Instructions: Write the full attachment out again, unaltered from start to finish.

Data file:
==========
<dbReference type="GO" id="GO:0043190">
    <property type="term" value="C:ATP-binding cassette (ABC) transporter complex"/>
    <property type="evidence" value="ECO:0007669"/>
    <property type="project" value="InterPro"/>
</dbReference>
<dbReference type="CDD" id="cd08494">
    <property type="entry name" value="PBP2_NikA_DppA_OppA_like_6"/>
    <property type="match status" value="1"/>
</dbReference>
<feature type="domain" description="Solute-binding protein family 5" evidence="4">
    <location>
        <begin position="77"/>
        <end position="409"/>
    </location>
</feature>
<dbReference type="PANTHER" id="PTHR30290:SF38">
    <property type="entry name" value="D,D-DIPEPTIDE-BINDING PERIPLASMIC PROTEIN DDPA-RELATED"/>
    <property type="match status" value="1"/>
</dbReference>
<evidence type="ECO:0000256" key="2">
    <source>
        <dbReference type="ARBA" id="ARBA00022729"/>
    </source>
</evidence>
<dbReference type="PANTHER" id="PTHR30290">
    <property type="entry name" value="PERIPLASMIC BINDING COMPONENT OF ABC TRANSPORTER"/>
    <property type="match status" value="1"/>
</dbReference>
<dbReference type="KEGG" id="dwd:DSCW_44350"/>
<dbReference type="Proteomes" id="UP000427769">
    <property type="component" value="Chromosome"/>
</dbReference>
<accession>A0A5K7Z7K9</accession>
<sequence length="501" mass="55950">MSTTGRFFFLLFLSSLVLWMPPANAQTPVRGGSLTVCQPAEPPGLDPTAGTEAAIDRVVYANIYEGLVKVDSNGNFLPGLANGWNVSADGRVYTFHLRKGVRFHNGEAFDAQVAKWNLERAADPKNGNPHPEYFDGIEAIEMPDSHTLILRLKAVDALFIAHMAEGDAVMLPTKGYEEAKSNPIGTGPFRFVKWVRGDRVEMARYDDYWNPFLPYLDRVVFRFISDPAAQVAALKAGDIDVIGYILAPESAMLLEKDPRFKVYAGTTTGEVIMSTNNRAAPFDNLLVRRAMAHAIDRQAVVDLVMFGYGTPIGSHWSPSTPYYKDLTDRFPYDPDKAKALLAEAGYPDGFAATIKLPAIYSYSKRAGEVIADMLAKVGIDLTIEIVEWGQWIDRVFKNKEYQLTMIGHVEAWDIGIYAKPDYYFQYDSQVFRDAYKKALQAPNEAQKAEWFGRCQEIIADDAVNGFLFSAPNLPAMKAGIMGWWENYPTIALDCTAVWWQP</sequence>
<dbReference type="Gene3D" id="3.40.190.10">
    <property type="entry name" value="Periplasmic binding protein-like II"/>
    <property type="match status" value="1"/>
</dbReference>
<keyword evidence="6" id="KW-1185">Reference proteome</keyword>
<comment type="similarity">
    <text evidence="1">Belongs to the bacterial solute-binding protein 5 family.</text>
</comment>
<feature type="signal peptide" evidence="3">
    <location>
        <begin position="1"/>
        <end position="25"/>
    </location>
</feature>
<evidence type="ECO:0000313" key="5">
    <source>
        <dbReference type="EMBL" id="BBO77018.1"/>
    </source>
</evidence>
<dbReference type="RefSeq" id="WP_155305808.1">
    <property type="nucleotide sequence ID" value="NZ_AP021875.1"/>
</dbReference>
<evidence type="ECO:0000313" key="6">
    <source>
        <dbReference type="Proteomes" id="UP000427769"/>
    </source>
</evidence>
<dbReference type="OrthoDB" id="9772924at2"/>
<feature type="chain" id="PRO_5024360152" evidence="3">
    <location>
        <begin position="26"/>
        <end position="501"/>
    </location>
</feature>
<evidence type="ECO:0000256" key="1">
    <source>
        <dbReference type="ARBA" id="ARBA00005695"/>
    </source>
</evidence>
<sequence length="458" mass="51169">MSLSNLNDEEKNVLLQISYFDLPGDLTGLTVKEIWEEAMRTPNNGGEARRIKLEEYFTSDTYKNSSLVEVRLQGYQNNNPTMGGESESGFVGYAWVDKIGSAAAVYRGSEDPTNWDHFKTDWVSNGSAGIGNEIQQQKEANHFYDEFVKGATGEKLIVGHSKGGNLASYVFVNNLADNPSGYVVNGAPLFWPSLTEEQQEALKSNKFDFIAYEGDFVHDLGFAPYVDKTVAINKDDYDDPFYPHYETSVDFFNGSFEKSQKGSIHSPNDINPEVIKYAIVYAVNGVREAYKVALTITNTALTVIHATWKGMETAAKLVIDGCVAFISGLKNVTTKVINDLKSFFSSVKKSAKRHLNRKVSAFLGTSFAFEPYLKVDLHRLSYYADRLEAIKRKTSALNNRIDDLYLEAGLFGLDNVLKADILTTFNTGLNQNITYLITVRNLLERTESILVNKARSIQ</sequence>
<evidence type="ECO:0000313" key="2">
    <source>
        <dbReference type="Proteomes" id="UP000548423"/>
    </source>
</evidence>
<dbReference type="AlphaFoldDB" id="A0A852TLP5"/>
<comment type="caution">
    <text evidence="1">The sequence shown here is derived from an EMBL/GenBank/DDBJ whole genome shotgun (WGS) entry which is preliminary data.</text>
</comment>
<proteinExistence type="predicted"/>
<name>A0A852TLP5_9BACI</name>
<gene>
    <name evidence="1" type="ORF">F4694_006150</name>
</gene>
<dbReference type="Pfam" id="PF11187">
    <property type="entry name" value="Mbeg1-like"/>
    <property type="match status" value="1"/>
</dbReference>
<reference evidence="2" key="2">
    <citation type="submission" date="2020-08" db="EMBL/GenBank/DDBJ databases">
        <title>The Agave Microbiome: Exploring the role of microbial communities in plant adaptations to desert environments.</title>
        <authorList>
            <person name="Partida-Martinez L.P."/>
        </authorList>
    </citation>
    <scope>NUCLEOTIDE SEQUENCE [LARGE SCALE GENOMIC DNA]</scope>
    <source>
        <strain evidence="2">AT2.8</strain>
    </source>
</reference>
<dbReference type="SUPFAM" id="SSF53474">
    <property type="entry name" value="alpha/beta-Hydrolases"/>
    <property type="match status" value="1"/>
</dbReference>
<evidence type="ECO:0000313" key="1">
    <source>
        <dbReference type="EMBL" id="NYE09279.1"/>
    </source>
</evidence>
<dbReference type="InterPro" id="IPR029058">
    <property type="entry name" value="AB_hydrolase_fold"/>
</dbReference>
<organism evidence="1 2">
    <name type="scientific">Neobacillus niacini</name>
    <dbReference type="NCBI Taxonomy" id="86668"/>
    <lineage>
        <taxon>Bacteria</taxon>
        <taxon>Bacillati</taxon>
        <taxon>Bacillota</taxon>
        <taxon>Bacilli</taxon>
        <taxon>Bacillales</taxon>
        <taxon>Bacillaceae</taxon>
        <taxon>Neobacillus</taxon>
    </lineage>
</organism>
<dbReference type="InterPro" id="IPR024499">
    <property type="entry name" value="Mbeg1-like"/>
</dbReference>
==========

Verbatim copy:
<dbReference type="GO" id="GO:0043190">
    <property type="term" value="C:ATP-binding cassette (ABC) transporter complex"/>
    <property type="evidence" value="ECO:0007669"/>
    <property type="project" value="InterPro"/>
</dbReference>
<dbReference type="CDD" id="cd08494">
    <property type="entry name" value="PBP2_NikA_DppA_OppA_like_6"/>
    <property type="match status" value="1"/>
</dbReference>
<feature type="domain" description="Solute-binding protein family 5" evidence="4">
    <location>
        <begin position="77"/>
        <end position="409"/>
    </location>
</feature>
<dbReference type="PANTHER" id="PTHR30290:SF38">
    <property type="entry name" value="D,D-DIPEPTIDE-BINDING PERIPLASMIC PROTEIN DDPA-RELATED"/>
    <property type="match status" value="1"/>
</dbReference>
<evidence type="ECO:0000256" key="2">
    <source>
        <dbReference type="ARBA" id="ARBA00022729"/>
    </source>
</evidence>
<dbReference type="PANTHER" id="PTHR30290">
    <property type="entry name" value="PERIPLASMIC BINDING COMPONENT OF ABC TRANSPORTER"/>
    <property type="match status" value="1"/>
</dbReference>
<dbReference type="KEGG" id="dwd:DSCW_44350"/>
<dbReference type="Proteomes" id="UP000427769">
    <property type="component" value="Chromosome"/>
</dbReference>
<accession>A0A5K7Z7K9</accession>
<sequence length="501" mass="55950">MSTTGRFFFLLFLSSLVLWMPPANAQTPVRGGSLTVCQPAEPPGLDPTAGTEAAIDRVVYANIYEGLVKVDSNGNFLPGLANGWNVSADGRVYTFHLRKGVRFHNGEAFDAQVAKWNLERAADPKNGNPHPEYFDGIEAIEMPDSHTLILRLKAVDALFIAHMAEGDAVMLPTKGYEEAKSNPIGTGPFRFVKWVRGDRVEMARYDDYWNPFLPYLDRVVFRFISDPAAQVAALKAGDIDVIGYILAPESAMLLEKDPRFKVYAGTTTGEVIMSTNNRAAPFDNLLVRRAMAHAIDRQAVVDLVMFGYGTPIGSHWSPSTPYYKDLTDRFPYDPDKAKALLAEAGYPDGFAATIKLPAIYSYSKRAGEVIADMLAKVGIDLTIEIVEWGQWIDRVFKNKEYQLTMIGHVEAWDIGIYAKPDYYFQYDSQVFRDAYKKALQAPNEAQKAEWFGRCQEIIADDAVNGFLFSAPNLPAMKAGIMGWWENYPTIALDCTAVWWQP</sequence>
<dbReference type="Gene3D" id="3.40.190.10">
    <property type="entry name" value="Periplasmic binding protein-like II"/>
    <property type="match status" value="1"/>
</dbReference>
<keyword evidence="6" id="KW-1185">Reference proteome</keyword>
<comment type="similarity">
    <text evidence="1">Belongs to the bacterial solute-binding protein 5 family.</text>
</comment>
<feature type="signal peptide" evidence="3">
    <location>
        <begin position="1"/>
        <end position="25"/>
    </location>
</feature>
<evidence type="ECO:0000313" key="5">
    <source>
        <dbReference type="EMBL" id="BBO77018.1"/>
    </source>
</evidence>
<dbReference type="RefSeq" id="WP_155305808.1">
    <property type="nucleotide sequence ID" value="NZ_AP021875.1"/>
</dbReference>
<evidence type="ECO:0000313" key="6">
    <source>
        <dbReference type="Proteomes" id="UP000427769"/>
    </source>
</evidence>
<dbReference type="OrthoDB" id="9772924at2"/>
<feature type="chain" id="PRO_5024360152" evidence="3">
    <location>
        <begin position="26"/>
        <end position="501"/>
    </location>
</feature>
<evidence type="ECO:0000256" key="1">
    <source>
        <dbReference type="ARBA" id="ARBA00005695"/>
    </source>
</evidence>
<sequence length="458" mass="51169">MSLSNLNDEEKNVLLQISYFDLPGDLTGLTVKEIWEEAMRTPNNGGEARRIKLEEYFTSDTYKNSSLVEVRLQGYQNNNPTMGGESESGFVGYAWVDKIGSAAAVYRGSEDPTNWDHFKTDWVSNGSAGIGNEIQQQKEANHFYDEFVKGATGEKLIVGHSKGGNLASYVFVNNLADNPSGYVVNGAPLFWPSLTEEQQEALKSNKFDFIAYEGDFVHDLGFAPYVDKTVAINKDDYDDPFYPHYETSVDFFNGSFEKSQKGSIHSPNDINPEVIKYAIVYAVNGVREAYKVALTITNTALTVIHATWKGMETAAKLVIDGCVAFISGLKNVTTKVINDLKSFFSSVKKSAKRHLNRKVSAFLGTSFAFEPYLKVDLHRLSYYADRLEAIKRKTSALNNRIDDLYLEAGLFGLDNVLKADILTTFNTGLNQNITYLITVRNLLERTESILVNKARSIQ</sequence>
<evidence type="ECO:0000313" key="2">
    <source>
        <dbReference type="Proteomes" id="UP000548423"/>
    </source>
</evidence>
<dbReference type="AlphaFoldDB" id="A0A852TLP5"/>
<comment type="caution">
    <text evidence="1">The sequence shown here is derived from an EMBL/GenBank/DDBJ whole genome shotgun (WGS) entry which is preliminary data.</text>
</comment>
<proteinExistence type="predicted"/>
<name>A0A852TLP5_9BACI</name>
<gene>
    <name evidence="1" type="ORF">F4694_006150</name>
</gene>
<dbReference type="Pfam" id="PF11187">
    <property type="entry name" value="Mbeg1-like"/>
    <property type="match status" value="1"/>
</dbReference>
<reference evidence="2" key="2">
    <citation type="submission" date="2020-08" db="EMBL/GenBank/DDBJ databases">
        <title>The Agave Microbiome: Exploring the role of microbial communities in plant adaptations to desert environments.</title>
        <authorList>
            <person name="Partida-Martinez L.P."/>
        </authorList>
    </citation>
    <scope>NUCLEOTIDE SEQUENCE [LARGE SCALE GENOMIC DNA]</scope>
    <source>
        <strain evidence="2">AT2.8</strain>
    </source>
</reference>
<dbReference type="SUPFAM" id="SSF53474">
    <property type="entry name" value="alpha/beta-Hydrolases"/>
    <property type="match status" value="1"/>
</dbReference>
<evidence type="ECO:0000313" key="1">
    <source>
        <dbReference type="EMBL" id="NYE09279.1"/>
    </source>
</evidence>
<dbReference type="InterPro" id="IPR029058">
    <property type="entry name" value="AB_hydrolase_fold"/>
</dbReference>
<organism evidence="1 2">
    <name type="scientific">Neobacillus niacini</name>
    <dbReference type="NCBI Taxonomy" id="86668"/>
    <lineage>
        <taxon>Bacteria</taxon>
        <taxon>Bacillati</taxon>
        <taxon>Bacillota</taxon>
        <taxon>Bacilli</taxon>
        <taxon>Bacillales</taxon>
        <taxon>Bacillaceae</taxon>
        <taxon>Neobacillus</taxon>
    </lineage>
</organism>
<dbReference type="InterPro" id="IPR024499">
    <property type="entry name" value="Mbeg1-like"/>
</dbReference>